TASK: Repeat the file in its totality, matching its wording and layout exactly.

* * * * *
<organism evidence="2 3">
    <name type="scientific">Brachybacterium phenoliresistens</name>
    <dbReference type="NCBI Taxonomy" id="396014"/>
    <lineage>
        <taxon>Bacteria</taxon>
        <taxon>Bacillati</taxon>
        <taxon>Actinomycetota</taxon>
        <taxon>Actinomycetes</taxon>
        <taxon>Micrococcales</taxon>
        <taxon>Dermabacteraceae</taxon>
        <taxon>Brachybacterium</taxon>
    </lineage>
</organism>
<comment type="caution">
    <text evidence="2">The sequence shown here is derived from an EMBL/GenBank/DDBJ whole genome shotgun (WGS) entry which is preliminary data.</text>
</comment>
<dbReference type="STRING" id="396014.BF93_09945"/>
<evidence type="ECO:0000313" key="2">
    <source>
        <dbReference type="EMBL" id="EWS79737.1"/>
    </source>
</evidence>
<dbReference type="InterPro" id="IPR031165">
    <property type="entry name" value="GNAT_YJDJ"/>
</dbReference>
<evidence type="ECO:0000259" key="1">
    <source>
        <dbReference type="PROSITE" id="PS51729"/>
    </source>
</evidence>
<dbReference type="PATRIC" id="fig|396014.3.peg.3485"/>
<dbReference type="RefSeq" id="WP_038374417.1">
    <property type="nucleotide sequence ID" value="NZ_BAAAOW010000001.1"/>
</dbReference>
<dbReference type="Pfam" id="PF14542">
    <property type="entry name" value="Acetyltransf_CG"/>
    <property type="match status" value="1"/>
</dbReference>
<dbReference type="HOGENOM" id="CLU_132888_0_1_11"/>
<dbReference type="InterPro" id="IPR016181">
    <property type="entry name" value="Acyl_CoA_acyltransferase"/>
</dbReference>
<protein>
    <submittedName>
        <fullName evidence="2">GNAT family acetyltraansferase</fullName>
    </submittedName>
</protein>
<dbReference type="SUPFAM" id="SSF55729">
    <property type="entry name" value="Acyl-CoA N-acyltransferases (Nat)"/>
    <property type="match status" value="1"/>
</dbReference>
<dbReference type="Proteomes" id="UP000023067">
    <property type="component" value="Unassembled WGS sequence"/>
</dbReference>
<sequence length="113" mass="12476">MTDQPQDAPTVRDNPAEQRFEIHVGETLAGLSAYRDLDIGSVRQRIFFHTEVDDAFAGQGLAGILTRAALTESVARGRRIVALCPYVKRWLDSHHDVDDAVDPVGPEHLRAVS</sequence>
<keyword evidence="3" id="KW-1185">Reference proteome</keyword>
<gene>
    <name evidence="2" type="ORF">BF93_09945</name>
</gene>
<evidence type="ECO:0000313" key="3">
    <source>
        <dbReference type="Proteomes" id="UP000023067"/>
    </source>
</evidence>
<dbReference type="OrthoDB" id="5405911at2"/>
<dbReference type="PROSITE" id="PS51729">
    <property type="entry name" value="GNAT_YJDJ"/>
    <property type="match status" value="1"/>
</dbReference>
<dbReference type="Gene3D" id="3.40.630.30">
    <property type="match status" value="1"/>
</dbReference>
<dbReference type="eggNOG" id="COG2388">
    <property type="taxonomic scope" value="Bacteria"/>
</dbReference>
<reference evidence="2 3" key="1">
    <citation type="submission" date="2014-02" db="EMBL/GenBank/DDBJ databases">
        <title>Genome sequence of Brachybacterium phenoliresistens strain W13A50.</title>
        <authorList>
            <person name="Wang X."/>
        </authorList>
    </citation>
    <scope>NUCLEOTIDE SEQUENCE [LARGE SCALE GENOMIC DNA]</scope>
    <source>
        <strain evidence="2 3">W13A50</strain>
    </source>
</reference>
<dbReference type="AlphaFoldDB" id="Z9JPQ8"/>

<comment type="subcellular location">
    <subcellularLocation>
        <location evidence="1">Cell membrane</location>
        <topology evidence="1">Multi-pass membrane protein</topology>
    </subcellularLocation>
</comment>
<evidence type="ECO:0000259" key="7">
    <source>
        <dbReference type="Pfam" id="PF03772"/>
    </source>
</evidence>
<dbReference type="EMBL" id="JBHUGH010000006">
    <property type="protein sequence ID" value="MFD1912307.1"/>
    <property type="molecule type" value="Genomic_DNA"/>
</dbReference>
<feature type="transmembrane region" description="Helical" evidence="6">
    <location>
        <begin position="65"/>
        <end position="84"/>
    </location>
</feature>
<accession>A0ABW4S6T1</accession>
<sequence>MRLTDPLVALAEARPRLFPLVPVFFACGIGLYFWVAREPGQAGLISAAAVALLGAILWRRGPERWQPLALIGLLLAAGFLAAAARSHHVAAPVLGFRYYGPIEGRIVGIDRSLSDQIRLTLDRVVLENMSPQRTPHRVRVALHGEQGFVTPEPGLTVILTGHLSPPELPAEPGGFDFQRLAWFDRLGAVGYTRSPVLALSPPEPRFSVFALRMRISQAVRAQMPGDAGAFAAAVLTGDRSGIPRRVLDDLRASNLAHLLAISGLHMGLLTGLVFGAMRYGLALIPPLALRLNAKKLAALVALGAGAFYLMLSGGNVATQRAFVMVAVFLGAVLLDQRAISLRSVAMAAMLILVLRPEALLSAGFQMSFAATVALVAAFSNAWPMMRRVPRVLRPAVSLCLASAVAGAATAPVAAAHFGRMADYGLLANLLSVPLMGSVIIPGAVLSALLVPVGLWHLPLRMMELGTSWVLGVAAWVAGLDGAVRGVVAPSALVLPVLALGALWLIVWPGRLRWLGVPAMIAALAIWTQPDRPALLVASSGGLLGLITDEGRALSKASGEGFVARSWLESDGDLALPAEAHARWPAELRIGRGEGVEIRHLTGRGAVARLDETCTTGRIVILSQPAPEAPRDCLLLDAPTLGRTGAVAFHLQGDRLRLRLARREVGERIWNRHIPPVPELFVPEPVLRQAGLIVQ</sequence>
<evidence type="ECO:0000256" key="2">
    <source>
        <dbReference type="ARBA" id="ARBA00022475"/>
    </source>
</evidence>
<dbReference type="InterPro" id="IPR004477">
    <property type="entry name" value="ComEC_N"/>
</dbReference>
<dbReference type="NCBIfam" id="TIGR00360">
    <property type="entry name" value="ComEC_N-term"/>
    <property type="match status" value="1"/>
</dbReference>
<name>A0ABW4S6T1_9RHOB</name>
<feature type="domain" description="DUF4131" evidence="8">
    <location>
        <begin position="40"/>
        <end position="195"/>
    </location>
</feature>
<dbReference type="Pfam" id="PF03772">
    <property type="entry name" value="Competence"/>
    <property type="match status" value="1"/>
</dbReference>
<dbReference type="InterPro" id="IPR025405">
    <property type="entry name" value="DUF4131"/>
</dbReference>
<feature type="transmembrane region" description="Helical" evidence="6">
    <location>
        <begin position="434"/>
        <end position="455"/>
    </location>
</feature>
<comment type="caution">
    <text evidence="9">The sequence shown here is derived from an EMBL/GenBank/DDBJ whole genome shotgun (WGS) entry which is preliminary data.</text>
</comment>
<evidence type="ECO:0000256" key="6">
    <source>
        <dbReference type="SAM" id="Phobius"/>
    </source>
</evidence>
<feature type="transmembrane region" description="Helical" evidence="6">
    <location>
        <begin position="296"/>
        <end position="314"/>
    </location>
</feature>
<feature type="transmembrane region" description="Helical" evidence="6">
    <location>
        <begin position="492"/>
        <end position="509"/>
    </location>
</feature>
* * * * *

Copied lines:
<organism evidence="2 3">
    <name type="scientific">Brachybacterium phenoliresistens</name>
    <dbReference type="NCBI Taxonomy" id="396014"/>
    <lineage>
        <taxon>Bacteria</taxon>
        <taxon>Bacillati</taxon>
        <taxon>Actinomycetota</taxon>
        <taxon>Actinomycetes</taxon>
        <taxon>Micrococcales</taxon>
        <taxon>Dermabacteraceae</taxon>
        <taxon>Brachybacterium</taxon>
    </lineage>
</organism>
<comment type="caution">
    <text evidence="2">The sequence shown here is derived from an EMBL/GenBank/DDBJ whole genome shotgun (WGS) entry which is preliminary data.</text>
</comment>
<dbReference type="STRING" id="396014.BF93_09945"/>
<evidence type="ECO:0000313" key="2">
    <source>
        <dbReference type="EMBL" id="EWS79737.1"/>
    </source>
</evidence>
<dbReference type="InterPro" id="IPR031165">
    <property type="entry name" value="GNAT_YJDJ"/>
</dbReference>
<evidence type="ECO:0000259" key="1">
    <source>
        <dbReference type="PROSITE" id="PS51729"/>
    </source>
</evidence>
<dbReference type="PATRIC" id="fig|396014.3.peg.3485"/>
<dbReference type="RefSeq" id="WP_038374417.1">
    <property type="nucleotide sequence ID" value="NZ_BAAAOW010000001.1"/>
</dbReference>
<dbReference type="Pfam" id="PF14542">
    <property type="entry name" value="Acetyltransf_CG"/>
    <property type="match status" value="1"/>
</dbReference>
<dbReference type="HOGENOM" id="CLU_132888_0_1_11"/>
<dbReference type="InterPro" id="IPR016181">
    <property type="entry name" value="Acyl_CoA_acyltransferase"/>
</dbReference>
<protein>
    <submittedName>
        <fullName evidence="2">GNAT family acetyltraansferase</fullName>
    </submittedName>
</protein>
<dbReference type="SUPFAM" id="SSF55729">
    <property type="entry name" value="Acyl-CoA N-acyltransferases (Nat)"/>
    <property type="match status" value="1"/>
</dbReference>
<dbReference type="Proteomes" id="UP000023067">
    <property type="component" value="Unassembled WGS sequence"/>
</dbReference>
<sequence length="113" mass="12476">MTDQPQDAPTVRDNPAEQRFEIHVGETLAGLSAYRDLDIGSVRQRIFFHTEVDDAFAGQGLAGILTRAALTESVARGRRIVALCPYVKRWLDSHHDVDDAVDPVGPEHLRAVS</sequence>
<keyword evidence="3" id="KW-1185">Reference proteome</keyword>
<gene>
    <name evidence="2" type="ORF">BF93_09945</name>
</gene>
<evidence type="ECO:0000313" key="3">
    <source>
        <dbReference type="Proteomes" id="UP000023067"/>
    </source>
</evidence>
<dbReference type="OrthoDB" id="5405911at2"/>
<dbReference type="PROSITE" id="PS51729">
    <property type="entry name" value="GNAT_YJDJ"/>
    <property type="match status" value="1"/>
</dbReference>
<dbReference type="Gene3D" id="3.40.630.30">
    <property type="match status" value="1"/>
</dbReference>
<dbReference type="eggNOG" id="COG2388">
    <property type="taxonomic scope" value="Bacteria"/>
</dbReference>
<reference evidence="2 3" key="1">
    <citation type="submission" date="2014-02" db="EMBL/GenBank/DDBJ databases">
        <title>Genome sequence of Brachybacterium phenoliresistens strain W13A50.</title>
        <authorList>
            <person name="Wang X."/>
        </authorList>
    </citation>
    <scope>NUCLEOTIDE SEQUENCE [LARGE SCALE GENOMIC DNA]</scope>
    <source>
        <strain evidence="2 3">W13A50</strain>
    </source>
</reference>
<dbReference type="AlphaFoldDB" id="Z9JPQ8"/>

<comment type="subcellular location">
    <subcellularLocation>
        <location evidence="1">Cell membrane</location>
        <topology evidence="1">Multi-pass membrane protein</topology>
    </subcellularLocation>
</comment>
<evidence type="ECO:0000259" key="7">
    <source>
        <dbReference type="Pfam" id="PF03772"/>
    </source>
</evidence>
<dbReference type="EMBL" id="JBHUGH010000006">
    <property type="protein sequence ID" value="MFD1912307.1"/>
    <property type="molecule type" value="Genomic_DNA"/>
</dbReference>
<feature type="transmembrane region" description="Helical" evidence="6">
    <location>
        <begin position="65"/>
        <end position="84"/>
    </location>
</feature>
<accession>A0ABW4S6T1</accession>
<sequence>MRLTDPLVALAEARPRLFPLVPVFFACGIGLYFWVAREPGQAGLISAAAVALLGAILWRRGPERWQPLALIGLLLAAGFLAAAARSHHVAAPVLGFRYYGPIEGRIVGIDRSLSDQIRLTLDRVVLENMSPQRTPHRVRVALHGEQGFVTPEPGLTVILTGHLSPPELPAEPGGFDFQRLAWFDRLGAVGYTRSPVLALSPPEPRFSVFALRMRISQAVRAQMPGDAGAFAAAVLTGDRSGIPRRVLDDLRASNLAHLLAISGLHMGLLTGLVFGAMRYGLALIPPLALRLNAKKLAALVALGAGAFYLMLSGGNVATQRAFVMVAVFLGAVLLDQRAISLRSVAMAAMLILVLRPEALLSAGFQMSFAATVALVAAFSNAWPMMRRVPRVLRPAVSLCLASAVAGAATAPVAAAHFGRMADYGLLANLLSVPLMGSVIIPGAVLSALLVPVGLWHLPLRMMELGTSWVLGVAAWVAGLDGAVRGVVAPSALVLPVLALGALWLIVWPGRLRWLGVPAMIAALAIWTQPDRPALLVASSGGLLGLITDEGRALSKASGEGFVARSWLESDGDLALPAEAHARWPAELRIGRGEGVEIRHLTGRGAVARLDETCTTGRIVILSQPAPEAPRDCLLLDAPTLGRTGAVAFHLQGDRLRLRLARREVGERIWNRHIPPVPELFVPEPVLRQAGLIVQ</sequence>
<evidence type="ECO:0000256" key="2">
    <source>
        <dbReference type="ARBA" id="ARBA00022475"/>
    </source>
</evidence>
<dbReference type="InterPro" id="IPR004477">
    <property type="entry name" value="ComEC_N"/>
</dbReference>
<dbReference type="NCBIfam" id="TIGR00360">
    <property type="entry name" value="ComEC_N-term"/>
    <property type="match status" value="1"/>
</dbReference>
<name>A0ABW4S6T1_9RHOB</name>
<feature type="domain" description="DUF4131" evidence="8">
    <location>
        <begin position="40"/>
        <end position="195"/>
    </location>
</feature>
<dbReference type="Pfam" id="PF03772">
    <property type="entry name" value="Competence"/>
    <property type="match status" value="1"/>
</dbReference>
<dbReference type="InterPro" id="IPR025405">
    <property type="entry name" value="DUF4131"/>
</dbReference>
<feature type="transmembrane region" description="Helical" evidence="6">
    <location>
        <begin position="434"/>
        <end position="455"/>
    </location>
</feature>
<comment type="caution">
    <text evidence="9">The sequence shown here is derived from an EMBL/GenBank/DDBJ whole genome shotgun (WGS) entry which is preliminary data.</text>
</comment>
<evidence type="ECO:0000256" key="6">
    <source>
        <dbReference type="SAM" id="Phobius"/>
    </source>
</evidence>
<feature type="transmembrane region" description="Helical" evidence="6">
    <location>
        <begin position="296"/>
        <end position="314"/>
    </location>
</feature>
<feature type="transmembrane region" description="Helical" evidence="6">
    <location>
        <begin position="492"/>
        <end position="509"/>
    </location>
</feature>